Tuesday, May 24, 2016

Backstory, the last chapter, and the answer at last

Years ago, I sat in a class by the prolific author, Angela Hunt. She declared, “Back story belongs in the back of the book.” I etched those words in my notebook, and every time I start to give a character’s whole life story in the first chapter, Hunt’s words sound in my head.

But however much we construct our books with the backstory of a character’s motivation in the last chapter, life itself rarely works out that way.

But, if writing a novel with my dad as the protagonist, in one circumstance, it’s almost as if a novelist had constructed the plot.

My dad, a Korean Conflict air force veteran, was stationed in several places in this country and spent time in England as well.
Here while stationed at Chanute Air Force Base, my dad second from left on front row

Here with comrades (Dad's in the middle)
Of course, he flew to most of these places. He was a mechanic and good at his job. He was offered officer’s training, but declined it and left the service after his term was up.

You might find it odd, as I did, from that point on, my dad never flew again. Oh, he traveled. He zigzagged coast to coast across the country several times in an RV. He made the 8400 mile round trip from Georgia to Alaska. Twice. If there’d been a bridge to Europe, I have no doubt he would have gladly crossed it.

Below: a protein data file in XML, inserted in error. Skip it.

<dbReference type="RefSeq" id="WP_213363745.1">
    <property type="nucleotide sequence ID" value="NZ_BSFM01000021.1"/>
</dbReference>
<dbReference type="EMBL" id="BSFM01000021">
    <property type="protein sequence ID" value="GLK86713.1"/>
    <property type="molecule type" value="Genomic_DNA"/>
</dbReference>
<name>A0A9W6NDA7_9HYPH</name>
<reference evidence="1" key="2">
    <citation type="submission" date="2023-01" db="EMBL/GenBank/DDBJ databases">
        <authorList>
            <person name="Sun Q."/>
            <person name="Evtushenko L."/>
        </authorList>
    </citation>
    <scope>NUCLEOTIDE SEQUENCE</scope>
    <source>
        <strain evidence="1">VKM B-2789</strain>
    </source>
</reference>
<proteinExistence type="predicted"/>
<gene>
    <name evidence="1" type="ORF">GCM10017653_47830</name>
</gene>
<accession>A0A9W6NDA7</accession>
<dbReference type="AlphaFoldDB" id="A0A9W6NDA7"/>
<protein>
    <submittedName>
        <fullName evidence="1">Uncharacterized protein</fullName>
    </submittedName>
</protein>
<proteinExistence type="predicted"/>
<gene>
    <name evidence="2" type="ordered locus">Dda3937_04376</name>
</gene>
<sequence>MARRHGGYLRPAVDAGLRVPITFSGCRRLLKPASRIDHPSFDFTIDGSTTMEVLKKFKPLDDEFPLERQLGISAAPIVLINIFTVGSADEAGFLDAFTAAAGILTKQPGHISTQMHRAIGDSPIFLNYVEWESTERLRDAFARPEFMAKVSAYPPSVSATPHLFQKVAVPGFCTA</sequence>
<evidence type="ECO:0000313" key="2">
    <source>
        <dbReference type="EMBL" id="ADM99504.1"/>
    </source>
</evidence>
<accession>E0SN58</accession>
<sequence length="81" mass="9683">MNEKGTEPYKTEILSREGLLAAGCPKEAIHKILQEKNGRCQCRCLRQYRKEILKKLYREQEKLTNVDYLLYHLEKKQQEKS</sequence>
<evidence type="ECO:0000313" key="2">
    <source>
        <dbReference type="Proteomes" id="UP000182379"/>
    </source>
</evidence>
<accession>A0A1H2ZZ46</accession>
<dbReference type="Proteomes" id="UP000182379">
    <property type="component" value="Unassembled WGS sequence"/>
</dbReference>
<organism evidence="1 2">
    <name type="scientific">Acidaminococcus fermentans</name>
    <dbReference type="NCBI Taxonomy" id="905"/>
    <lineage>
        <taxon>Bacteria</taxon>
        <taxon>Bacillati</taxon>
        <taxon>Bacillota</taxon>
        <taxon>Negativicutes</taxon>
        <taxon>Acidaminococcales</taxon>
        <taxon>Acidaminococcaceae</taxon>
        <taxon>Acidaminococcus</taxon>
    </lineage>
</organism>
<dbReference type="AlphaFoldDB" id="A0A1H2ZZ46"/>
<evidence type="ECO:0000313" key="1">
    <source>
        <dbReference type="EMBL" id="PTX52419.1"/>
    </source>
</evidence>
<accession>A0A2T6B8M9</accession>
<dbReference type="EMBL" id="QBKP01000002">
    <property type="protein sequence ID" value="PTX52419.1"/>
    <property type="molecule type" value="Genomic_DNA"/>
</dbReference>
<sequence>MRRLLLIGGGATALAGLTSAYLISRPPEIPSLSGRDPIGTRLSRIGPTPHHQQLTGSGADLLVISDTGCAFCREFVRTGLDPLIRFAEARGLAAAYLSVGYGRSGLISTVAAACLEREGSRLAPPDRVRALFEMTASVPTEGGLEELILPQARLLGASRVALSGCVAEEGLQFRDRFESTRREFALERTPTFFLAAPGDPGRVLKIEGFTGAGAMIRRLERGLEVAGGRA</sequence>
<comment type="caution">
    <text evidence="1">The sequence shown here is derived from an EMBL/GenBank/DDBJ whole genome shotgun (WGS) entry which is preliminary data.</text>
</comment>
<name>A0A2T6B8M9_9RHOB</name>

Through the years, as I’ve traveled, he’s occasionally picked me up from the airport, and was always interested in my adventures, but never so much as to become an airline passenger himself.

My dad could be somewhat oblique and quite skilled at deflecting a question he didn’t want to answer. I’ve always attributed that to his English ancestry. So, I never knew why his feet stayed firmly planted on terra firma.

Until what was to be the last chapter.

A couple of years ago, after the cruel dementia had set into my dad’s brain, I sat across from him at our family Thanksgiving meal. Somehow, the conversation turned to travel. Because of his mental decline, Dad in the last years could be removed from what was going on, but this day, he seemed to be more on his game.  I dared to ask, “Dad, why is it you never traveled by air again after you left the service?”

In a single moment, decades of defenses crumbled brick on brick as his eyes met mine. “It was because of the crash.”

Everyone at the table grew silent. We put our turkey-laden forks down.

“Crash? Can you tell us about it, dad?”

“I was stationed at Barksdale, and we got word one evening that a B-45 jet coming back home was in trouble. We all rushed out to see, hoping they’d make the landing, but they didn’t. The plane crashed east of the runway. Several of the men stationed at Barksdale were killed in the crash. My friends.”

I don’t know how we even finished our food after that revelation. It was hard to bear that he’d carried this horrible memory all these years and none of us knew about it until he was 85 years old.